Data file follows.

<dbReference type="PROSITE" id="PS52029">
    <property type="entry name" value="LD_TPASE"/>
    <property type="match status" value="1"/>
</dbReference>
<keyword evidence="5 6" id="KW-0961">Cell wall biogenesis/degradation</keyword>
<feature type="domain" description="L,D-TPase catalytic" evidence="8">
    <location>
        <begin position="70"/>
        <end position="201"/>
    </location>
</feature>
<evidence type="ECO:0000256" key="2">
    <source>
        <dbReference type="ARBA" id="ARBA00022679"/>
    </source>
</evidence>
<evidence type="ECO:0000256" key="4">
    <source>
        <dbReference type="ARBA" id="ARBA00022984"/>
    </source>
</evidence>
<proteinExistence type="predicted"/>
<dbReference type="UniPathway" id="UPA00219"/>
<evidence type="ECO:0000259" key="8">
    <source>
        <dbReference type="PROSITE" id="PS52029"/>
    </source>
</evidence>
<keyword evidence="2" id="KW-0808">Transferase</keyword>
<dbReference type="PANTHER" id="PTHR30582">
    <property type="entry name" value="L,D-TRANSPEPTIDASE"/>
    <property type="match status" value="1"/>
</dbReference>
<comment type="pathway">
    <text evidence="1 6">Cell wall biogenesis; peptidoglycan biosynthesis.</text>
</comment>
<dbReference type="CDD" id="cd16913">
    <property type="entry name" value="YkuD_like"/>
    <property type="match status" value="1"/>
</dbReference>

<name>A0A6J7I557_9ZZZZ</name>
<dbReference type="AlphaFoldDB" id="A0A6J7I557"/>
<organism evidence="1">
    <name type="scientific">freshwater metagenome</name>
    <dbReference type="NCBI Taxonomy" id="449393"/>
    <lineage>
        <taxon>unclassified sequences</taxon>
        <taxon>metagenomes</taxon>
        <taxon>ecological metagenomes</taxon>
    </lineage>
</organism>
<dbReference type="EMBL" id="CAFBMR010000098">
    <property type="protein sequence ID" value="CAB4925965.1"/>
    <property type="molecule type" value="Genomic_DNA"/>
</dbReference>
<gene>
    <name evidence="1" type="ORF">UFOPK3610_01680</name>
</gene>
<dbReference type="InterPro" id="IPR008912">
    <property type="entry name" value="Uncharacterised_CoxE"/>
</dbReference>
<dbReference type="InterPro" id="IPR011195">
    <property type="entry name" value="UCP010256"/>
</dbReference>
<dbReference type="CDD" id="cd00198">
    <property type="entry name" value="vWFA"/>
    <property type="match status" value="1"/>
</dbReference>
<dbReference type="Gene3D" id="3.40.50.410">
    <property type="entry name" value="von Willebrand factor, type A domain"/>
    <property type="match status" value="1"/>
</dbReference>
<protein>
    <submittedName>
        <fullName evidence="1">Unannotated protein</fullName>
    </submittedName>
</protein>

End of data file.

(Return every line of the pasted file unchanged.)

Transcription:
<dbReference type="PROSITE" id="PS52029">
    <property type="entry name" value="LD_TPASE"/>
    <property type="match status" value="1"/>
</dbReference>
<keyword evidence="5 6" id="KW-0961">Cell wall biogenesis/degradation</keyword>
<feature type="domain" description="L,D-TPase catalytic" evidence="8">
    <location>
        <begin position="70"/>
        <end position="201"/>
    </location>
</feature>
<evidence type="ECO:0000256" key="2">
    <source>
        <dbReference type="ARBA" id="ARBA00022679"/>
    </source>
</evidence>
<evidence type="ECO:0000256" key="4">
    <source>
        <dbReference type="ARBA" id="ARBA00022984"/>
    </source>
</evidence>
<proteinExistence type="predicted"/>
<dbReference type="UniPathway" id="UPA00219"/>
<evidence type="ECO:0000259" key="8">
    <source>
        <dbReference type="PROSITE" id="PS52029"/>
    </source>
</evidence>
<keyword evidence="2" id="KW-0808">Transferase</keyword>
<dbReference type="PANTHER" id="PTHR30582">
    <property type="entry name" value="L,D-TRANSPEPTIDASE"/>
    <property type="match status" value="1"/>
</dbReference>
<comment type="pathway">
    <text evidence="1 6">Cell wall biogenesis; peptidoglycan biosynthesis.</text>
</comment>
<dbReference type="CDD" id="cd16913">
    <property type="entry name" value="YkuD_like"/>
    <property type="match status" value="1"/>
</dbReference>

<name>A0A6J7I557_9ZZZZ</name>
<dbReference type="AlphaFoldDB" id="A0A6J7I557"/>
<organism evidence="1">
    <name type="scientific">freshwater metagenome</name>
    <dbReference type="NCBI Taxonomy" id="449393"/>
    <lineage>
        <taxon>unclassified sequences</taxon>
        <taxon>metagenomes</taxon>
        <taxon>ecological metagenomes</taxon>
    </lineage>
</organism>
<dbReference type="EMBL" id="CAFBMR010000098">
    <property type="protein sequence ID" value="CAB4925965.1"/>
    <property type="molecule type" value="Genomic_DNA"/>
</dbReference>
<gene>
    <name evidence="1" type="ORF">UFOPK3610_01680</name>
</gene>
<dbReference type="InterPro" id="IPR008912">
    <property type="entry name" value="Uncharacterised_CoxE"/>
</dbReference>
<dbReference type="InterPro" id="IPR011195">
    <property type="entry name" value="UCP010256"/>
</dbReference>
<dbReference type="CDD" id="cd00198">
    <property type="entry name" value="vWFA"/>
    <property type="match status" value="1"/>
</dbReference>
<dbReference type="Gene3D" id="3.40.50.410">
    <property type="entry name" value="von Willebrand factor, type A domain"/>
    <property type="match status" value="1"/>
</dbReference>
<protein>
    <submittedName>
        <fullName evidence="1">Unannotated protein</fullName>
    </submittedName>
</protein>